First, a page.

Cranford High School had no girl’s basketball team until Blazejowski’s senior year in 1974. When she threatened to join the boy’s team, a girl’s team was established. The team finished 19 -1, their only loss being in the state title game. Blazejowski that season scored 638 points and averaged 31.9 points and 17 rebounds per game.
Montclair State was next for Blazejowski, where she was an All-American her sophomore through senior seasons. “No scholarships, and we were middle to low income, so I had to go to a college that was close to where I grew up, and ended up at Montclair,” she says. The team competed well on the state level, and eventually elevated to national level recognition. “We got a few players in there and we ended up on the national landscape and the top 20,” Blazejowski recalls. “And of course, media started following us then, and then we were traveling all around to play top 20 schools that had full women’s college scholarships. We had nothing – but we were still competing with them. When we got really good my last two years, my junior and senior year, we had great opportunities to travel to really great places, playing at the Palestra, playing at Madison Square Garden. And then, of course, I had my signature game on that March 6, 1977 at the Garden.”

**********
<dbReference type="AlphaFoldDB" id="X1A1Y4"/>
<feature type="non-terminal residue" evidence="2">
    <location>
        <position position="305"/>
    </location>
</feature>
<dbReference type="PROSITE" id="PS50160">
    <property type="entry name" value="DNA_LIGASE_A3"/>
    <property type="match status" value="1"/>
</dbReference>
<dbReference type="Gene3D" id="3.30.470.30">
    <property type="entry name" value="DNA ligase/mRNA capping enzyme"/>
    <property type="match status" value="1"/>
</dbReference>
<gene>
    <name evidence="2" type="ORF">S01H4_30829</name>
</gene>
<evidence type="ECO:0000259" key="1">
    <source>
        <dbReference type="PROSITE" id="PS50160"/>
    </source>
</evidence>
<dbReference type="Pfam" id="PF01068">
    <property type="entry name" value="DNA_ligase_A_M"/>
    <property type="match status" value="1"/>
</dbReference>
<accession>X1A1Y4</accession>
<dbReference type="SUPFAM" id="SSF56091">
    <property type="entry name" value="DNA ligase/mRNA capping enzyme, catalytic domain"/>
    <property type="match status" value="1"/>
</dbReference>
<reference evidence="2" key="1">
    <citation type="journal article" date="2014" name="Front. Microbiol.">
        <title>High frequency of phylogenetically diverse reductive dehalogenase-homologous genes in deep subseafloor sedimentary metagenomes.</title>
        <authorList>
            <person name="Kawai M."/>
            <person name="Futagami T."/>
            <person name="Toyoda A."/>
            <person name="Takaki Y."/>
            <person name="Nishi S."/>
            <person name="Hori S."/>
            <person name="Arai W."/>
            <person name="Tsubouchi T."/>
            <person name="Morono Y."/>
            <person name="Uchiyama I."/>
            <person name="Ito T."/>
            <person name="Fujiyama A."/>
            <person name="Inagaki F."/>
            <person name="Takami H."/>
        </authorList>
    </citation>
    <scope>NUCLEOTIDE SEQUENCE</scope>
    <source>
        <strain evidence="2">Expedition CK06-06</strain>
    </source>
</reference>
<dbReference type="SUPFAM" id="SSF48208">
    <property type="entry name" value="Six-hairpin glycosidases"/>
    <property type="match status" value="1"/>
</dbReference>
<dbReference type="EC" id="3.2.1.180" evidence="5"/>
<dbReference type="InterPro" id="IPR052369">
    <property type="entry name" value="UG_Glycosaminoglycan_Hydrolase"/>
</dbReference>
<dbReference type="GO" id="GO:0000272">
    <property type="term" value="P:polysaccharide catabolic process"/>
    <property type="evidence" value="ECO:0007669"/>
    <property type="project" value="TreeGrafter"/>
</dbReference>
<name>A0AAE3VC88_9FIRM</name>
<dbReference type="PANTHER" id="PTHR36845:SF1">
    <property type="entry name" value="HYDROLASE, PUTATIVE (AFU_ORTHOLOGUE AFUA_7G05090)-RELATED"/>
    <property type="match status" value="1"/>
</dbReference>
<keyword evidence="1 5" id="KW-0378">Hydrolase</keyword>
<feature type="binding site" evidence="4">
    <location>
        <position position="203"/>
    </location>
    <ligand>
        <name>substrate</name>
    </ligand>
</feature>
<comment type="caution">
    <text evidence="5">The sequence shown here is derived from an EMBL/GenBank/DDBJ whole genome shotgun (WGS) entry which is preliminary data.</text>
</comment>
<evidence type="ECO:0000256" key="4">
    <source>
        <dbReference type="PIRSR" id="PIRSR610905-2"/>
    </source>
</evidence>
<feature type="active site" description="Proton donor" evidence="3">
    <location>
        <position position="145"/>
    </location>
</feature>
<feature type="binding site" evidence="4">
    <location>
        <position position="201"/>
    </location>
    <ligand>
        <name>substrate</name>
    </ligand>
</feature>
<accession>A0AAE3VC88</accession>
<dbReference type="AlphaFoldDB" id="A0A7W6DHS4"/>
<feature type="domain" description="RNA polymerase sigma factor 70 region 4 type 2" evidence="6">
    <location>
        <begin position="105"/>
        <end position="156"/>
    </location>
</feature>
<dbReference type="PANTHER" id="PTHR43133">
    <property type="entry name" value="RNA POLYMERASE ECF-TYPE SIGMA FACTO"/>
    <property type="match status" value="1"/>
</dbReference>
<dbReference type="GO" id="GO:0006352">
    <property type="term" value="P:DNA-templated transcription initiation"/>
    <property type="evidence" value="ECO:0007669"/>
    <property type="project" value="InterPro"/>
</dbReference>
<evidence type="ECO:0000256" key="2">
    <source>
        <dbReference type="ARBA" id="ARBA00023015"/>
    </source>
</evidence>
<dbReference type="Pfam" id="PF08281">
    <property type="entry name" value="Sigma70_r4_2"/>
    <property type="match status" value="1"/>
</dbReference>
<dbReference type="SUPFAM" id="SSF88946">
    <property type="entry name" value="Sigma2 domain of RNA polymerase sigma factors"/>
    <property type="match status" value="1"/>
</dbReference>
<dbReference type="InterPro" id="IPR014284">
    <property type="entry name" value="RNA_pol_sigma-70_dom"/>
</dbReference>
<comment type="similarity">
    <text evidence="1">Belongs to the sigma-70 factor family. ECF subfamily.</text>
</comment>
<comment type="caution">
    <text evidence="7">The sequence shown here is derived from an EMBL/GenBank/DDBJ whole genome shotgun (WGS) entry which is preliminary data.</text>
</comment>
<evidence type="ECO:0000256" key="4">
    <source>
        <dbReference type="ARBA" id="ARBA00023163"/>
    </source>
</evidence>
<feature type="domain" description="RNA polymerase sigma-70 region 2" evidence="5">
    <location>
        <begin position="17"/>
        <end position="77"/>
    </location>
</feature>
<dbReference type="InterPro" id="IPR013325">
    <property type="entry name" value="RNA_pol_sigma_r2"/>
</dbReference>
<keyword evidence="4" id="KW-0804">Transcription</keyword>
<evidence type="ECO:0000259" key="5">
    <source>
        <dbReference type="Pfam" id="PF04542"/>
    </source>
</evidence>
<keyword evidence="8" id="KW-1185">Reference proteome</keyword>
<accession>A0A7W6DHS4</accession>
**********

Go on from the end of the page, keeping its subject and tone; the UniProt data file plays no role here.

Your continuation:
In her junior year, Blazejowski averaged almost 34 points per game, and in her senior campaign, almost 39, she winning the initial Wade Trophy as the top women’s collegiate player in the nation. She was certainly in the spotlight, but felt no pressure at all those last two seasons. “I thrive on pressure,” she says. “I’m challenged by pressure. Believe it or not, Montclair State was always the underdog. I had a committed group of teammates that just complemented me so well. The coaching staff was phenomenal. And so, when we went into battle, we were a united group. And I never felt like I was in this by myself.”